While these figures sound impressive, there is a catch. An expert, who did not wish to be named, told TOI that “only a very small amount” of the 871 tonnes of plastic waste handled by the three civic bodies daily is recycled. “Most of the plastic waste is sent to the four waste-to-energy plants where it is incinerated,” he said. MCD officials did not respond to TOI’s queries on this.
Siddharth Ghanshyam Singh, programme manager for the municipal solid waste unit at Centre for Science and Environment (CSE), also said, “The term ‘processing’ is very tricky.”
Priti Banthia Mahesh, chief programme coordinator, Toxics Link, said, “Waste-to-energy plants are certainly not a solution and may hinder the key environmental objectives of ensuring the transition to a circular economy, waste prevention and recycling.” She added that plastic waste that cannot be recycled should be reduced and eliminated, not incinerated.
“Recycling is the last option in the waste hierarchy and should be used as the final measure for the plastic that cannot be reused or repurposed. We can’t really recycle our way out of the plastic problem.”
So why aren’t more plastics reused or recycled? It comes down to the segregation problem, said Swati Singh Sambyal, a Delhi-based waste management expert. “Recycling depends on the quality of plastic waste feed. Due to the lack of robust segregation systems in Delhi, most of the feed is contaminated and thus entails costs to wash and clean before recycling. This is not possible for small recyclers. Hence, most of the plastic waste ends up in waste-to-energy plants.”
Storm of polybags rises, but Kolkata is clutching at straws
Almost a year after plastic spoons, forks, plates, etc, were banned in India, Kolkata restaurants continue using them. A recent survey by Prof Sadhan Ghosh, a waste management expert from Jadavpur University, found them at 73% of Howrah restaurants, while 53% of North Kolkata eateries were using plastic straws.
At Dhapa, Kolkata’s biggest landfill, 70% of the plastic waste is single-use carry bags. Considering that 4,000 tonnes of municipal waste is offloaded at Dhapa daily, and 35% of it is plastic, we are looking at about 1,000 tonnes of carry bags every day. But Ghosh says the carry bag problem is much bigger as 70% of Kolkata’s plastic waste does not reach landfills. It chokes drains, litters playgrounds, and flows into rivers.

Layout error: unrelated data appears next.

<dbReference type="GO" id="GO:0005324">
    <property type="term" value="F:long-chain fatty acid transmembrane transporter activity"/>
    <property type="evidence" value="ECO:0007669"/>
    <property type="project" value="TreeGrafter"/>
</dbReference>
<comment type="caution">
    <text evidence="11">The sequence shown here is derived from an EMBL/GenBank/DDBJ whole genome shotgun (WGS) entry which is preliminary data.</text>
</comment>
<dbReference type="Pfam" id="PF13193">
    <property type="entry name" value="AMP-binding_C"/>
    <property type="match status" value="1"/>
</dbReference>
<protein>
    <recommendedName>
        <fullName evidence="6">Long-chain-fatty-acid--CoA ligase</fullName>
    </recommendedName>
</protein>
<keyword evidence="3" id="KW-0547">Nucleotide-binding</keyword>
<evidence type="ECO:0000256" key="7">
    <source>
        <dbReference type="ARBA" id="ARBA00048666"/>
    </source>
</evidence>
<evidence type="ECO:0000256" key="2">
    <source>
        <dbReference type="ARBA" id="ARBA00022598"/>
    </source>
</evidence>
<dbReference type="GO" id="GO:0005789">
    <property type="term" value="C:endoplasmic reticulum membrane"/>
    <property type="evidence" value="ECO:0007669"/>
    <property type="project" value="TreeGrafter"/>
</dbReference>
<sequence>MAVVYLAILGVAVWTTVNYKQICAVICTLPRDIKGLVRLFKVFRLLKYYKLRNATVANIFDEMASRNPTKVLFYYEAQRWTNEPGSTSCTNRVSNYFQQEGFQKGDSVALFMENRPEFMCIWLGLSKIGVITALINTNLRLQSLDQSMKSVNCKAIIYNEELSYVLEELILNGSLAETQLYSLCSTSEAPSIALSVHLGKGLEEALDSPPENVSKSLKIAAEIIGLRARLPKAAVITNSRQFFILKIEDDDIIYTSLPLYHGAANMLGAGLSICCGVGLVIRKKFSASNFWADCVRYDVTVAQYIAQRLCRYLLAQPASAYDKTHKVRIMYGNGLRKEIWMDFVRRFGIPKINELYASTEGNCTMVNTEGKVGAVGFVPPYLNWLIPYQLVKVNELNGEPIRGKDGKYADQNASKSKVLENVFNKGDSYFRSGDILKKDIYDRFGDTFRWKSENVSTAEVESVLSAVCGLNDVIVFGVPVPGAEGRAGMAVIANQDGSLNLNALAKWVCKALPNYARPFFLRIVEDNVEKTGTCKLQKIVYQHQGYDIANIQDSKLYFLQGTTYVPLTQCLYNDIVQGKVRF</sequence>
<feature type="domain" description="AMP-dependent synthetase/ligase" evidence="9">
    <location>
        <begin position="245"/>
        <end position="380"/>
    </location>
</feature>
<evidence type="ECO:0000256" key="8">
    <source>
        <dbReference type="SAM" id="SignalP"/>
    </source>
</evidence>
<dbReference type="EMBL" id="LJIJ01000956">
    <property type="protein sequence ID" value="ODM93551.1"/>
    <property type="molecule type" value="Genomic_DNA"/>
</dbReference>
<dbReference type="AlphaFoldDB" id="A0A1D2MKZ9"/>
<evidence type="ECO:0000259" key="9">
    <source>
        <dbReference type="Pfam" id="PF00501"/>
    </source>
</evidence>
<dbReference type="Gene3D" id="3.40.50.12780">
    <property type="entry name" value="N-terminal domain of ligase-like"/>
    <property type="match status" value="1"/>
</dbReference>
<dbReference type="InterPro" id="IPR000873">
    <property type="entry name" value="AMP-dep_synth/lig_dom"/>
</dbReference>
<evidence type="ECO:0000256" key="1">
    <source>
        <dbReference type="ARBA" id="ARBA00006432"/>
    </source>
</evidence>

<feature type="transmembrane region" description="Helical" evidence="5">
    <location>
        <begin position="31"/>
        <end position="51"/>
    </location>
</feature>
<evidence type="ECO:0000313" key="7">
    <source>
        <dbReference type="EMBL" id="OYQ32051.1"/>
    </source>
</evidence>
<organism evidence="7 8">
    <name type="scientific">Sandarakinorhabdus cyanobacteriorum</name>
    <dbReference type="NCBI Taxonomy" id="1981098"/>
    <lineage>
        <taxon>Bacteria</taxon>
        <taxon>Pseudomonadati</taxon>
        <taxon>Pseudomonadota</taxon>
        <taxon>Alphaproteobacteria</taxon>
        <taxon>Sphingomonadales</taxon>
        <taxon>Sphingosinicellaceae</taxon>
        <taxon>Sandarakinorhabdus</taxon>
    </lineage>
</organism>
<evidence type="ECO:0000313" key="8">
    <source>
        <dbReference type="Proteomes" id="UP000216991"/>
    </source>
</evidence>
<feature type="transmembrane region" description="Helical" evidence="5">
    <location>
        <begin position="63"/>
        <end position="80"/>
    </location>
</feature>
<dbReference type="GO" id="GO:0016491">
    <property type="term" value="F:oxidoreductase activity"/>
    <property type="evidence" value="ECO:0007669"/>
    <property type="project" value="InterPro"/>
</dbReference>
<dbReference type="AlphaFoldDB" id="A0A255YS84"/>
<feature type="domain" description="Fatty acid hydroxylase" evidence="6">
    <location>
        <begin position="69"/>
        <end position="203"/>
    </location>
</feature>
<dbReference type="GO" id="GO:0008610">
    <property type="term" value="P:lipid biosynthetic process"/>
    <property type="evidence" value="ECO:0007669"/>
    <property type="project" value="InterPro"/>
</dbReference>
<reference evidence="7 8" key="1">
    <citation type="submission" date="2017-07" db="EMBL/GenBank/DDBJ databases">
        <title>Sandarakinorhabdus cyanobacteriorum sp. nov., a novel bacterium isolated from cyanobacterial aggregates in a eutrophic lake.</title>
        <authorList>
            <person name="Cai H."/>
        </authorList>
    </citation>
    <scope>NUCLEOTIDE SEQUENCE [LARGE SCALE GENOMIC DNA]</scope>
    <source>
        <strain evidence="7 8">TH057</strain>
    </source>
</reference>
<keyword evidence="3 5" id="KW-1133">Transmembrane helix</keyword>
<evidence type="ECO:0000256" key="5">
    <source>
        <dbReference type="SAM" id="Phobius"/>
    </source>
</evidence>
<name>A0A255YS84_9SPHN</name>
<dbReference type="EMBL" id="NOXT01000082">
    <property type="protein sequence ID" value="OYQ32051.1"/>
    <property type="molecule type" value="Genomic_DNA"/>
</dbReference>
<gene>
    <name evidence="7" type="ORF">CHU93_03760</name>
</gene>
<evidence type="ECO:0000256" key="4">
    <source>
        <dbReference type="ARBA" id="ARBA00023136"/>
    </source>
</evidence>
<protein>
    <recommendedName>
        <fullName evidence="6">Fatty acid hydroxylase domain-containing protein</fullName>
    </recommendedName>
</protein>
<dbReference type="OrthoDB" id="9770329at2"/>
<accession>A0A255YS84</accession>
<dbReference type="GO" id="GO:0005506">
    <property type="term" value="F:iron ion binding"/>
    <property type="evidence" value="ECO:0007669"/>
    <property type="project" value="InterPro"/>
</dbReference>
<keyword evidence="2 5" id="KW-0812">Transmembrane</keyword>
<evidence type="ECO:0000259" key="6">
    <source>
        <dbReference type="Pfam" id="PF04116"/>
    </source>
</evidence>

When kitchen waste is dumped in carry bags, it becomes difficult to decompose and use as manure. Compactor machines introduced over the past 10 years compound this problem. While they remove streetside garbage dumps, compacted waste cannot be segregated by ragpickers.
That’s why Kolkata Municipal Corporation (KMC) started a project to segregate waste at source last December. It has given two buckets each to 8 lakh households for sorting wet and dry waste, but segregation is yet to become a habit, especially in north and central Kolkata. The corporation is planning awareness drives in the wards before imposing fines on errant households.
KMC has had some success with other waste-management measures in the past few years. For example, the bio-mining work it started at Dhapa in 2019 has crossed the halfway mark. Recyclable materials recovered from the landfill could be turned into products.
The corporation’s fertiliser plant processes 500 tonnes of waste every day. The civic body also has plans to make plastic furniture from recycled plastic, and compressed natural gas from biodegradable waste